When I was very young, I can remember lying in bed at night thinking that I saw a strange figure in my closet. I would lie there for what seemed like hours (probably only minutes) staring at the shadowy figure – too afraid to know what it was, but also afraid to not know. Eventually, I would conjure the courage to rise from my bed, walk to the far side of the room, and nervously turn on the light.
That small space in time of navigating the darkness, not knowing what the light would expose, is a feeling that I am learning to channel in my adult life. One of my friends aptly refers to it as “walking through the fear.”
This fear poses a necessary challenge because it bridges the gap between the known and unknown. Safety, comfort, and security are much preferred over an unknown negative possibility. Therefore, we often don’t like to venture outside of a comfort zone, preferring instead to cling to what is familiar.
In a previous post, The Worst Case Scenario, I mentioned going through “what if” scenarios, a tedious process of ruminating over every possible outcome. It’s a non-productive activity that gives the illusion of doing something, when in fact it keeps you frozen (with fear), forever pondering what MAY happen – and essentially doing nothing. Instead, I learned to cut to the chase by asking myself what is the worst that could happen? Am I truly in danger?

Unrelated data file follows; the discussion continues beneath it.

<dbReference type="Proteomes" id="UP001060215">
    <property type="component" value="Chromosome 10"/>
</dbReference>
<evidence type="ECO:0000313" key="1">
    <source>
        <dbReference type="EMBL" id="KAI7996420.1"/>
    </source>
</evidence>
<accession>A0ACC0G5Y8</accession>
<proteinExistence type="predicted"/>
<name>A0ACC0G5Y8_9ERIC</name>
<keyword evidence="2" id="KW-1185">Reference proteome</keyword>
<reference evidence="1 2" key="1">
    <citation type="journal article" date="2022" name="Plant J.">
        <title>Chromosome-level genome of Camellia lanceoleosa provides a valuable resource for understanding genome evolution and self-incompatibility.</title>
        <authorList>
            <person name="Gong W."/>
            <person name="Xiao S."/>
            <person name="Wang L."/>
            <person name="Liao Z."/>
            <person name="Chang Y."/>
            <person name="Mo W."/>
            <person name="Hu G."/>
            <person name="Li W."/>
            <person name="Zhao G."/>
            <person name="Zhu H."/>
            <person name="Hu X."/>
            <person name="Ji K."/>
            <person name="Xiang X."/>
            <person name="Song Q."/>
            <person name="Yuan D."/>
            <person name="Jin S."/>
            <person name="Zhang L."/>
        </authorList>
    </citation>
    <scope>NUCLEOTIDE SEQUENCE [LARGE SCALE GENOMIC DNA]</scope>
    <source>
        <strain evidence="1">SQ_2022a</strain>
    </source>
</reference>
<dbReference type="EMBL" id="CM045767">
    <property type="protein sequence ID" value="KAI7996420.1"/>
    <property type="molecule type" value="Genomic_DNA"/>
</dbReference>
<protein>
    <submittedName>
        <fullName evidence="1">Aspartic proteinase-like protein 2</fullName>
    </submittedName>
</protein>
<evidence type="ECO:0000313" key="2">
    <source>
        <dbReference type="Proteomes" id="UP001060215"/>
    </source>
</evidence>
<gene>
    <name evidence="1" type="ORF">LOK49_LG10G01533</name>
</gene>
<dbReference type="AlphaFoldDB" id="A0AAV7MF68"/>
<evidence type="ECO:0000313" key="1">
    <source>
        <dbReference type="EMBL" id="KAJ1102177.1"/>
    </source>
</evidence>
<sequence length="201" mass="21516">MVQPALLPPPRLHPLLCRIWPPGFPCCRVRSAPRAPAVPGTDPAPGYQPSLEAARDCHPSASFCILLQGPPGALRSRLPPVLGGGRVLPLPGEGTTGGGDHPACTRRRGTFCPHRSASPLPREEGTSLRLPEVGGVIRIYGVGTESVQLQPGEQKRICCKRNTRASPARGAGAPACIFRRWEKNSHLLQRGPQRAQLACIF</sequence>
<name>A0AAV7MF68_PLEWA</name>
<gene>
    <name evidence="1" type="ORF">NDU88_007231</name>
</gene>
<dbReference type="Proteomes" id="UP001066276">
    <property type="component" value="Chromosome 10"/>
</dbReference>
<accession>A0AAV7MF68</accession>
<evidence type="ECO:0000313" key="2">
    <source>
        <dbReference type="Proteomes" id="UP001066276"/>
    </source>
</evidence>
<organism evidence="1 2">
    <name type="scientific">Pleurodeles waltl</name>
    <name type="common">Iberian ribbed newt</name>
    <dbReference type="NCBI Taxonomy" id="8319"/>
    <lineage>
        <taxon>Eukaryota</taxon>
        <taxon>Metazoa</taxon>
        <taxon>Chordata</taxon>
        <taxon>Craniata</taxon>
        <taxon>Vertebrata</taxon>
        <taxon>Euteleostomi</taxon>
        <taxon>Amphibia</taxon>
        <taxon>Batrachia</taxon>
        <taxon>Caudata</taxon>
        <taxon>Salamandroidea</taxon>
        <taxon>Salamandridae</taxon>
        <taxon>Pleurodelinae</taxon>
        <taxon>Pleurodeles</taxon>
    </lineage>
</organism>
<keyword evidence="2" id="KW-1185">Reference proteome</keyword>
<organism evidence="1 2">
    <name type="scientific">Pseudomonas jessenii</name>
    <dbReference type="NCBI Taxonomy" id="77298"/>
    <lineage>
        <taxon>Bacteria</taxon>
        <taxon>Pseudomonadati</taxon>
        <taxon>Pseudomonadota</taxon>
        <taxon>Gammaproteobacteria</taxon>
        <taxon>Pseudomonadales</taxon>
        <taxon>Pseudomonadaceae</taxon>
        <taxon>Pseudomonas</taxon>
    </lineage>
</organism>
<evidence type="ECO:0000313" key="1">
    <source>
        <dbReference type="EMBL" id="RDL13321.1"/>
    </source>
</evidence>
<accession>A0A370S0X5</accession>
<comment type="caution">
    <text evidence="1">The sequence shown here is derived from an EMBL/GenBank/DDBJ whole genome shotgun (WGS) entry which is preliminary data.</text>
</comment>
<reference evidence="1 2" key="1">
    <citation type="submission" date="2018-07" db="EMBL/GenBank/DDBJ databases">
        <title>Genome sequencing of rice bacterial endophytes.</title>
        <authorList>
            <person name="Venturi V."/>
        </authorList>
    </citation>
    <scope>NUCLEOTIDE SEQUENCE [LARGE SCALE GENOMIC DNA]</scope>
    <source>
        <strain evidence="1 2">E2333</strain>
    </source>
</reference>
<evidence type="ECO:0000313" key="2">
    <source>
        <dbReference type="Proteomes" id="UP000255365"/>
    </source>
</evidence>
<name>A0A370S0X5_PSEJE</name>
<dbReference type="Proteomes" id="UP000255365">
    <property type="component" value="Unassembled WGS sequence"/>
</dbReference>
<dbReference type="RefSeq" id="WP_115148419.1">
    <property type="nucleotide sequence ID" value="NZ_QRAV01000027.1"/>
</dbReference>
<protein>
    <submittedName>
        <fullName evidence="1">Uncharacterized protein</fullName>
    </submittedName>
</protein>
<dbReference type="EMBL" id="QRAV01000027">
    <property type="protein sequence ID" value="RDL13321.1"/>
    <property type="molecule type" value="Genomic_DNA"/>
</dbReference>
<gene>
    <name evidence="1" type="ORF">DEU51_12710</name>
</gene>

Detecting danger is a proper role for the emotion of fear, and from an evolutionary standpoint, it is essential for survival. Fear allows us to recognize danger, then either confront or flee from it. However, when we activate this emotion due to perceived or imagined threats, it becomes non-productive. It then becomes a matter of not allowing the emotional self to take rule over the rational self.
There is a German proverb that says, “Fear makes the wolf bigger than he is.” At some point, my younger self figured this out and made a choice not to be held captive by the unknown. I told myself that I could lie in bed and worry forevermore about the shadowy figure, or I could take a walk through the darkness to shine a light on the “threat” so that I could make the unknown known.
“Many of our fears are tissue-paper-thin, and a single courageous step would carry us clear through them.” ~Brendan Francis~
Approaching and conquering an irrational fear allows us to dispel the myth created in our heads, and the more we do it, the more courage we have to approach similar fears that may follow. Continuing to worry about what may or may not exist keeps us entrenched in a state of not knowing, thus perpetuating the fear. Fear has a way of feeding itself, and eventually can become larger than it realistically needs to be. But if we can learn to walk through it, we can then transform it into a growth opportunity.
What happened with the shadowy figure?
Once I turned on the light, I found the shadowy figure to be a Disney umbrella standing on end, projected as something larger due the shadow created by the moonlight shining through my window. I smiled and heaved a sigh of relief. I then turned off the light and settled back into bed, somehow knowing that I would never again be afraid of shadows.
Can you recall any memories where you learned to conquer a fear? Are there any areas of your life in which fear of the unknown is holding you back?
[Image via Unfinished Man]